Covid-19 forces Indonesia to shut its borders again

JAKARTA – Indonesia is closing its borders to foreign travellers from all around the world for the first two weeks of 2021, amid concerns over the discovery of a more infectious Covid-19 variant detected in the United Kingdom.

Foreign Minister Retno Marsudi announced this on Monday, reported the Jakarta Post.

The government has begun denying entry to foreign nationals from the UK since last week, as stipulated in an addendum to Circular No 3/2020 on travel health protocols for the Christmas and New Year holidays during the Covid-19 pandemic.

Last week, scientists from the UK’s New and Emerging Respiratory Virus Threats Advisory Group discovered a new strain of the virus, which has been spreading rapidly in Britain, according to news reports.

The B117 lineage may be up to 70 per cent more transmissible than the original disease, but there has yet to be evidence that it causes severe illness or higher mortality.

It has since been found in several European nations, Canada, Japan, Australia and Singapore.

“In response to these developments, a limited cabinet meeting on Dec 28 came to the decision to temporarily bar the entry of foreign nationals from all countries to Indonesia from Jan 1 to 14, 2021,” Retno said.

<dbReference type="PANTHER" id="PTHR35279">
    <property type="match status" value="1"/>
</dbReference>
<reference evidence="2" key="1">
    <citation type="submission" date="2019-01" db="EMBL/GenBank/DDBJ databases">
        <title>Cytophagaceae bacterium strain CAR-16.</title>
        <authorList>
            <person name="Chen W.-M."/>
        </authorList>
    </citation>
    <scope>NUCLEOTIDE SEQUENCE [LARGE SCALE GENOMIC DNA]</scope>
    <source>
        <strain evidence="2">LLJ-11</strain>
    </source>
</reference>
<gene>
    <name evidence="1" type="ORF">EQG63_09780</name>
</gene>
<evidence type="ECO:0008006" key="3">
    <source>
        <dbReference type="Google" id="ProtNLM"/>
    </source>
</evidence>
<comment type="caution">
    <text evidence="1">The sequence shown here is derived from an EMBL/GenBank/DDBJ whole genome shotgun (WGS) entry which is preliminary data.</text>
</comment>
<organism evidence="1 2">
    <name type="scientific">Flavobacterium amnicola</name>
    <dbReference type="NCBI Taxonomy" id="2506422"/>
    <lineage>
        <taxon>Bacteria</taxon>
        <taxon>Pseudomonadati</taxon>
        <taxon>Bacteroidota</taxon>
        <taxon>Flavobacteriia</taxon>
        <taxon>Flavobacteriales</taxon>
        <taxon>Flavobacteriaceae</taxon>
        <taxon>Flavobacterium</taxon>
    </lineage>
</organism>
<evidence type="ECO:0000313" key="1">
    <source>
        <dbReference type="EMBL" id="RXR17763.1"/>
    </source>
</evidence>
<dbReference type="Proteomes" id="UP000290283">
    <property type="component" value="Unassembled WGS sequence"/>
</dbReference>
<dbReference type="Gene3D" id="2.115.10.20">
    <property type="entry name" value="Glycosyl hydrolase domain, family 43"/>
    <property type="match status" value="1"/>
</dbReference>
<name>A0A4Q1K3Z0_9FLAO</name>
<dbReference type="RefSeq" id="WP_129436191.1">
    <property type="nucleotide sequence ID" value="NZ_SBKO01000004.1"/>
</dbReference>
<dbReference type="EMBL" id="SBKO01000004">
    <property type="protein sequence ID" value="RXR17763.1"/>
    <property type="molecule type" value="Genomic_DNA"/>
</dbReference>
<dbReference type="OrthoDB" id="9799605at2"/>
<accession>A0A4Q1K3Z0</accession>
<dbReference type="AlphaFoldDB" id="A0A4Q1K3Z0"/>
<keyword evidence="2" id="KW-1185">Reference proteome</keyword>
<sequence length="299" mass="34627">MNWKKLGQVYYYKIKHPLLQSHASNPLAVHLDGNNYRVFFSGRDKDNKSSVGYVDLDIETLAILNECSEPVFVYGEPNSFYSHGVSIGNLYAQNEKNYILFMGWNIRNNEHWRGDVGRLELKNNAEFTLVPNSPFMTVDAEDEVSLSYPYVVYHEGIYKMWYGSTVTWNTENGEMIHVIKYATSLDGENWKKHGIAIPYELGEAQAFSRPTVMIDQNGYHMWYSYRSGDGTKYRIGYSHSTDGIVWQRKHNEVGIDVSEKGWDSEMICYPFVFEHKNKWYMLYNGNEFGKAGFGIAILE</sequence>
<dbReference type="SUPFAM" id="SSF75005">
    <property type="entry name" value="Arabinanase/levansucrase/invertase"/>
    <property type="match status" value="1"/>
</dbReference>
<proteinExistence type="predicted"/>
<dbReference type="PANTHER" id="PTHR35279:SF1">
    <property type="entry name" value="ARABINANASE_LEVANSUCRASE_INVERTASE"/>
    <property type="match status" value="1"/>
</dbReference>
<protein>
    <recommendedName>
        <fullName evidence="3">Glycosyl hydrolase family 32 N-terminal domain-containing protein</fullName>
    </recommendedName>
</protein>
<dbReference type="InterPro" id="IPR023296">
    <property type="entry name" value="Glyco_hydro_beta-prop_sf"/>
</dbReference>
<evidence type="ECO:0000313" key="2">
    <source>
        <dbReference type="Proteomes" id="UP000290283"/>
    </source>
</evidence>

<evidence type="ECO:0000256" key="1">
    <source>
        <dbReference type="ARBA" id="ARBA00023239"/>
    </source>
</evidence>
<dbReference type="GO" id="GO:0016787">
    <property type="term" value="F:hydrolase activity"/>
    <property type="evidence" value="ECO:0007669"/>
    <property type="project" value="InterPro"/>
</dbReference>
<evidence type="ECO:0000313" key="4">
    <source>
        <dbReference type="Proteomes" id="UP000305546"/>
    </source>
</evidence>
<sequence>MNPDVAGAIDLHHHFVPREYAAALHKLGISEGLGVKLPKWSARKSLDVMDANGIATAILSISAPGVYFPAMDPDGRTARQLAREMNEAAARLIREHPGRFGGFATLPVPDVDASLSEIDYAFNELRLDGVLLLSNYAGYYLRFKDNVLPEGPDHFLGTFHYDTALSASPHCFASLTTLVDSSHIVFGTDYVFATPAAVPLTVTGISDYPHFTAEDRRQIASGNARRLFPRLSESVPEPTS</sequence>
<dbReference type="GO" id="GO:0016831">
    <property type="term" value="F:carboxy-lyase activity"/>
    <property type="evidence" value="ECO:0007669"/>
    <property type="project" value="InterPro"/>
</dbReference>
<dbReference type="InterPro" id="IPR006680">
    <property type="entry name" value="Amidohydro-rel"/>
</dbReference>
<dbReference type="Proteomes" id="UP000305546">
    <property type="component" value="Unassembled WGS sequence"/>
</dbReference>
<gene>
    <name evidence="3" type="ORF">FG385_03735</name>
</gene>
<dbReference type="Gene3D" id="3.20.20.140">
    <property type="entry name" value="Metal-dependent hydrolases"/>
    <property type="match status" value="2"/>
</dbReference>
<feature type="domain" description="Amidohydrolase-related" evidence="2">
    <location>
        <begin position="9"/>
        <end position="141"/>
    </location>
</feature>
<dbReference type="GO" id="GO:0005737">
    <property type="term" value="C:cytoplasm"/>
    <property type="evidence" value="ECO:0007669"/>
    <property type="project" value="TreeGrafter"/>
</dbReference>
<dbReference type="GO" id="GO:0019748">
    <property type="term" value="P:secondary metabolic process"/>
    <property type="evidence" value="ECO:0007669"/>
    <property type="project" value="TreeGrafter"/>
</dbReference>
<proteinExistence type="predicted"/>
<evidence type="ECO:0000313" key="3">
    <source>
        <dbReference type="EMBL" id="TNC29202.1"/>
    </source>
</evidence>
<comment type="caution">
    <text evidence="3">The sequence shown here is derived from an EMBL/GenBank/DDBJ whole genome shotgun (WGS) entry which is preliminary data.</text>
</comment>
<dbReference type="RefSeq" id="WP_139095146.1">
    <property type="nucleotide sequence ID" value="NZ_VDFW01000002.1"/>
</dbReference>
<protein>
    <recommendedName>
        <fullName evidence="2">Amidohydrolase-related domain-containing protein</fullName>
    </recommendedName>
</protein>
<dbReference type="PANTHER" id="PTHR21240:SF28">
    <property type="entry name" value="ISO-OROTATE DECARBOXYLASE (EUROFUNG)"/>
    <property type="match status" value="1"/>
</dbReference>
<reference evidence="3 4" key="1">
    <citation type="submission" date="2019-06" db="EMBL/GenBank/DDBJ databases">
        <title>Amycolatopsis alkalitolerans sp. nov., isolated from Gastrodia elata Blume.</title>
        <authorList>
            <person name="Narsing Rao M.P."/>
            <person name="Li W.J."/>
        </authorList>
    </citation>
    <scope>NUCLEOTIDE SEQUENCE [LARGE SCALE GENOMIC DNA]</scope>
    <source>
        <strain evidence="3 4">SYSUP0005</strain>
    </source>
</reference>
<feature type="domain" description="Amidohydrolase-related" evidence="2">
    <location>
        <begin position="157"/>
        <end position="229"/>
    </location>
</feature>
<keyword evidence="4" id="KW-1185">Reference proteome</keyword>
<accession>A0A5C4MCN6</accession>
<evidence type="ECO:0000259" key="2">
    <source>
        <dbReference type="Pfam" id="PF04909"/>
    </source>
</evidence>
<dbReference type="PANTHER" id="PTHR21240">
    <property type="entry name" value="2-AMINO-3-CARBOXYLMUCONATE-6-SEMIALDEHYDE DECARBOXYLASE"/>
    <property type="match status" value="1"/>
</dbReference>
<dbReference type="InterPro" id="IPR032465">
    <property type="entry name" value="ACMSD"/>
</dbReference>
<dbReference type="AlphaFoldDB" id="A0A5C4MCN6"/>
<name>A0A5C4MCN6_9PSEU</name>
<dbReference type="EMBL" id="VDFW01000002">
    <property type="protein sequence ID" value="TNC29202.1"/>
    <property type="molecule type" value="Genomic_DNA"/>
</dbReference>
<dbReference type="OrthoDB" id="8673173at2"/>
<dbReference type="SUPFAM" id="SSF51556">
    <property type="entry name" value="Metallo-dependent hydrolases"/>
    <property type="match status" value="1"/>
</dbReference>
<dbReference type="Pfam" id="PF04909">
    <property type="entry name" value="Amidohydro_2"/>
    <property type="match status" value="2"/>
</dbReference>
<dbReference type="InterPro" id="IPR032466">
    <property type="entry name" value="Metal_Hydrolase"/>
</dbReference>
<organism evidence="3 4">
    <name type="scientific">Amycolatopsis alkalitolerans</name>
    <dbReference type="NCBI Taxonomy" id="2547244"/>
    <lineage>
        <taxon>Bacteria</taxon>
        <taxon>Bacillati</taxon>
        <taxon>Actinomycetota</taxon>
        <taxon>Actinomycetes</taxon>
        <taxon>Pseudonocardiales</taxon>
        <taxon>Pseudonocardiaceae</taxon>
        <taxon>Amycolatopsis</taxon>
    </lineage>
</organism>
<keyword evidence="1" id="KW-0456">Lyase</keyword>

Exceptions for foreigners due to arrive prior to Thursday have been put in place based on the latest regulations set up by the national Covid-19 task force.

They must follow strict health protocols, including presenting negative results of a polymerase chain reaction (PCR) test taken at least 48 hours before departure to Indonesia, and uploaded them to the Indonesia Health Alert Card application.

Upon arrival, they are required to take a reverse-transcriptase PCR test conducted by the Indonesian authorities and be quarantined for five days at designated hotels if they test negative.

Foreign travellers must take another RT-PCR test after the quarantine period and will only be allowed to continue their journey if the results come back negative.

Retno said citizens returning from overseas were allowed entry but must follow the same rigorous procedures. The government will cover their expenses.

This is the second time Indonesia has decided to close its borders since the Covid-19 outbreak, as the nation continues to see a steady rise in positive cases nine months into the pandemic.

Indonesia has recorded more than 719,000 confirmed cases and upwards of 21,000 deaths from the disease up to Monday.

The high rate of those who tested positive and a low testing capacity indicate that the true scale of the crisis could be much bigger.

A more infectious strain of Covid-19 could prove catastrophic if adequate measures are not introduced. With the travel curbs in place, Retno said, only high-level official visits may be granted exceptions.

“Official visits at the ministerial level and above will be exempted from this temporary with very strict health protocols,”

Source: New Straits Times
Photo: bharian.com.my


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